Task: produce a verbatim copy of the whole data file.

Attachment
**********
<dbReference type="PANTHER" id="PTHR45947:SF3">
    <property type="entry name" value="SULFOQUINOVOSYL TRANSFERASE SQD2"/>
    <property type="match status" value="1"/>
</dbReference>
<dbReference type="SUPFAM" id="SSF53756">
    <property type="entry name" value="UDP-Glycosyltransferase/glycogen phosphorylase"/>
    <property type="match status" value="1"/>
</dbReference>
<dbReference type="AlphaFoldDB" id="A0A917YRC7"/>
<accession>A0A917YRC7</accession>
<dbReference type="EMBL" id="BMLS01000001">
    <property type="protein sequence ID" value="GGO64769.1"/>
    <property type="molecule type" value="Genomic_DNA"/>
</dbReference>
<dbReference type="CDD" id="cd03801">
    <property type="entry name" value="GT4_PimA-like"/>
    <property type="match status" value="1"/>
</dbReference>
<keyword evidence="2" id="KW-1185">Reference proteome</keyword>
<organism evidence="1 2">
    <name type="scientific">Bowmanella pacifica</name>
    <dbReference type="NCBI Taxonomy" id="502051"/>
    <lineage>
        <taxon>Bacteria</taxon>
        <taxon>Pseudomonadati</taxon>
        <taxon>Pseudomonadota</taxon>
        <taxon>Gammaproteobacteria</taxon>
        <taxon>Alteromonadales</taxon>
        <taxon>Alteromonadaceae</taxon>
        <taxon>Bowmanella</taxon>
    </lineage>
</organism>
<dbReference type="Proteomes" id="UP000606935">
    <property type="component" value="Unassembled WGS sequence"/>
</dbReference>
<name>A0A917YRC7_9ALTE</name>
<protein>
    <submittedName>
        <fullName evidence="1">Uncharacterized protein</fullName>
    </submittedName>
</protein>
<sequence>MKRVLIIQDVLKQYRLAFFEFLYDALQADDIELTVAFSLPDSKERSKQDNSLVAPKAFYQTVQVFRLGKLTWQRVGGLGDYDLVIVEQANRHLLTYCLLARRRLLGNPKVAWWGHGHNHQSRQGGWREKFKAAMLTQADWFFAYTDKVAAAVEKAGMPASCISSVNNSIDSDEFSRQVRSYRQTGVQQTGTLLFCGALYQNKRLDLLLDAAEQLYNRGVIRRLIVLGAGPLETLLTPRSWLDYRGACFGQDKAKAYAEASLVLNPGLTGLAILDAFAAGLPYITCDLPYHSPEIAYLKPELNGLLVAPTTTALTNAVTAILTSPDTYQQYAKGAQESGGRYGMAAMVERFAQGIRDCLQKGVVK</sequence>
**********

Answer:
<dbReference type="PANTHER" id="PTHR45947:SF3">
    <property type="entry name" value="SULFOQUINOVOSYL TRANSFERASE SQD2"/>
    <property type="match status" value="1"/>
</dbReference>
<dbReference type="SUPFAM" id="SSF53756">
    <property type="entry name" value="UDP-Glycosyltransferase/glycogen phosphorylase"/>
    <property type="match status" value="1"/>
</dbReference>
<dbReference type="AlphaFoldDB" id="A0A917YRC7"/>
<accession>A0A917YRC7</accession>
<dbReference type="EMBL" id="BMLS01000001">
    <property type="protein sequence ID" value="GGO64769.1"/>
    <property type="molecule type" value="Genomic_DNA"/>
</dbReference>
<dbReference type="CDD" id="cd03801">
    <property type="entry name" value="GT4_PimA-like"/>
    <property type="match status" value="1"/>
</dbReference>
<keyword evidence="2" id="KW-1185">Reference proteome</keyword>
<organism evidence="1 2">
    <name type="scientific">Bowmanella pacifica</name>
    <dbReference type="NCBI Taxonomy" id="502051"/>
    <lineage>
        <taxon>Bacteria</taxon>
        <taxon>Pseudomonadati</taxon>
        <taxon>Pseudomonadota</taxon>
        <taxon>Gammaproteobacteria</taxon>
        <taxon>Alteromonadales</taxon>
        <taxon>Alteromonadaceae</taxon>
        <taxon>Bowmanella</taxon>
    </lineage>
</organism>
<dbReference type="Proteomes" id="UP000606935">
    <property type="component" value="Unassembled WGS sequence"/>
</dbReference>
<name>A0A917YRC7_9ALTE</name>
<protein>
    <submittedName>
        <fullName evidence="1">Uncharacterized protein</fullName>
    </submittedName>
</protein>
<sequence>MKRVLIIQDVLKQYRLAFFEFLYDALQADDIELTVAFSLPDSKERSKQDNSLVAPKAFYQTVQVFRLGKLTWQRVGGLGDYDLVIVEQANRHLLTYCLLARRRLLGNPKVAWWGHGHNHQSRQGGWREKFKAAMLTQADWFFAYTDKVAAAVEKAGMPASCISSVNNSIDSDEFSRQVRSYRQTGVQQTGTLLFCGALYQNKRLDLLLDAAEQLYNRGVIRRLIVLGAGPLETLLTPRSWLDYRGACFGQDKAKAYAEASLVLNPGLTGLAILDAFAAGLPYITCDLPYHSPEIAYLKPELNGLLVAPTTTALTNAVTAILTSPDTYQQYAKGAQESGGRYGMAAMVERFAQGIRDCLQKGVVK</sequence>